She’ll ‘Tell All,’ If Protected Meanwhile, Friends Say Clinton Has Rebounded After Initial Shock

Anxious to cut a deal for immunity, the lawyer for Monica Lewinsky said Sunday his 24-year-old client “will tell all that she knows” to Whitewater prosecutors. “The chips will fall as they may,” he said.

Attorney William Ginsburg said he has indicated to investigators what Lewinsky will tell them in exchange for immunity from prosecution.

Whitewater prosecutor Kenneth Starr was in his Washington office Sunday night, said Deborah Gershman, a spokeswoman for the office.

Negotiations for a grant of absolute immunity for Lewinsky could be lengthy - but an alternative is available to Whitewater prosecutors. They could obtain a court order giving Lewinsky use immunity - a more limited form that would compel Lewinsky’s grand jury testimony as early as Tuesday when the Whitewater grand jury is scheduled to meet in Washington.

Under use immunity, Lewinsky’s testimony could not be used against her. But she also would not have the blanket protection from prosecution that Ginsburg seeks.

President Clinton talked this weekend with heavyweight advisers brought back to Washington to help him through the crisis brought on by the allegations of a sexual relationship with Lewinsky and attempts at a cover-up. One of them, former Commerce Secretary Mickey Kantor, said his help was lawyerly in nature. “I have my legal hat on, not my political hat,” he said.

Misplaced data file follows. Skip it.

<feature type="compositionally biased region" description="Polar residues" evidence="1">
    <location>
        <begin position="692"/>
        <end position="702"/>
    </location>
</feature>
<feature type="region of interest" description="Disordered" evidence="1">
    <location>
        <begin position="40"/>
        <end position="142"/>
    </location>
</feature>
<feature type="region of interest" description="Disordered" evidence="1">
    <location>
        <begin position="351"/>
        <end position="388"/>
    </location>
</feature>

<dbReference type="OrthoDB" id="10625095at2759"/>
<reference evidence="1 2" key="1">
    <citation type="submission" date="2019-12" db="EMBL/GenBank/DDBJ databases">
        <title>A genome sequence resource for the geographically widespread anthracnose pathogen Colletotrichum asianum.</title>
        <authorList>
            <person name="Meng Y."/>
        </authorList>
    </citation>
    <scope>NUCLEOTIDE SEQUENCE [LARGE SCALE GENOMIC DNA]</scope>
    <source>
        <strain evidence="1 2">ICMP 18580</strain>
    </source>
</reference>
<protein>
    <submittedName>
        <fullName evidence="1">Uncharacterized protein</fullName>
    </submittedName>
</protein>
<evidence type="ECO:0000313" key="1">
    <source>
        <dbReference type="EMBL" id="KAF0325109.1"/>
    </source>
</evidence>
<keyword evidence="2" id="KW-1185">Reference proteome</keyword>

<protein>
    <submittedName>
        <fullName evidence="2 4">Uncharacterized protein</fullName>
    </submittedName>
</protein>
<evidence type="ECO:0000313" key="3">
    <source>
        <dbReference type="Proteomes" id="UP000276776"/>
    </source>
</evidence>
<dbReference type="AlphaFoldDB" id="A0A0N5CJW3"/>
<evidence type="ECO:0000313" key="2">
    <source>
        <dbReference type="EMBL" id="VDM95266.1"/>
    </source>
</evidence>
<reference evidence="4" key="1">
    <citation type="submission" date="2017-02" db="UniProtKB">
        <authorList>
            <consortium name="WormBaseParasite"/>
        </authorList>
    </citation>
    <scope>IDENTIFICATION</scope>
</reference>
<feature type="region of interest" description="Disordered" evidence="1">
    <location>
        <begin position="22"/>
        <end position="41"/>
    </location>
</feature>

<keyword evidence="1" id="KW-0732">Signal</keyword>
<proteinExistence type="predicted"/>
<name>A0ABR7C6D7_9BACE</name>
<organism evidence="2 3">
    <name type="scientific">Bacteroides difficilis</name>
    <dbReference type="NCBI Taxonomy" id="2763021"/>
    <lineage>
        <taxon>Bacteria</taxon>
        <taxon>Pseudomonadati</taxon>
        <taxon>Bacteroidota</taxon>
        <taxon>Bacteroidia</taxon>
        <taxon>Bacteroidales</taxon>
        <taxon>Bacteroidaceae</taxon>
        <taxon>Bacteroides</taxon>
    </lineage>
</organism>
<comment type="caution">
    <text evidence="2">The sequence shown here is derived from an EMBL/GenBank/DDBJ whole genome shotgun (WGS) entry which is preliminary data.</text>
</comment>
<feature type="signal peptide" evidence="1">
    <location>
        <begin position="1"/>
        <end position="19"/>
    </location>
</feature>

The Washington Post reported in today’s editions that presidential pollsters Mark Penn and Doug Schoen were conducting a national survey Sunday night to help guide Clinton and his advisers in responding to the allegations. Paid for by the Democratic National Committee, the survey comes amid other polls which show an American public expressing serious concern that Clinton may have lied.

At the White House, the first couple tried to maintain an air of normalcy, attending services at Foundry United Methodist Church as usual. Clinton rehearsed his State of the Union speech and planned to watch the Super Bowl with family and the Rev. Jesse Jackson.

Senior administration officials and longtime Clinton friends said the president was shocked and depressed in the first hours of the controversy but has bounced back defiant. “One thing that isn’t going on and that’s discussions about any resignation,” said Rahm Emanuel, a top White House adviser.

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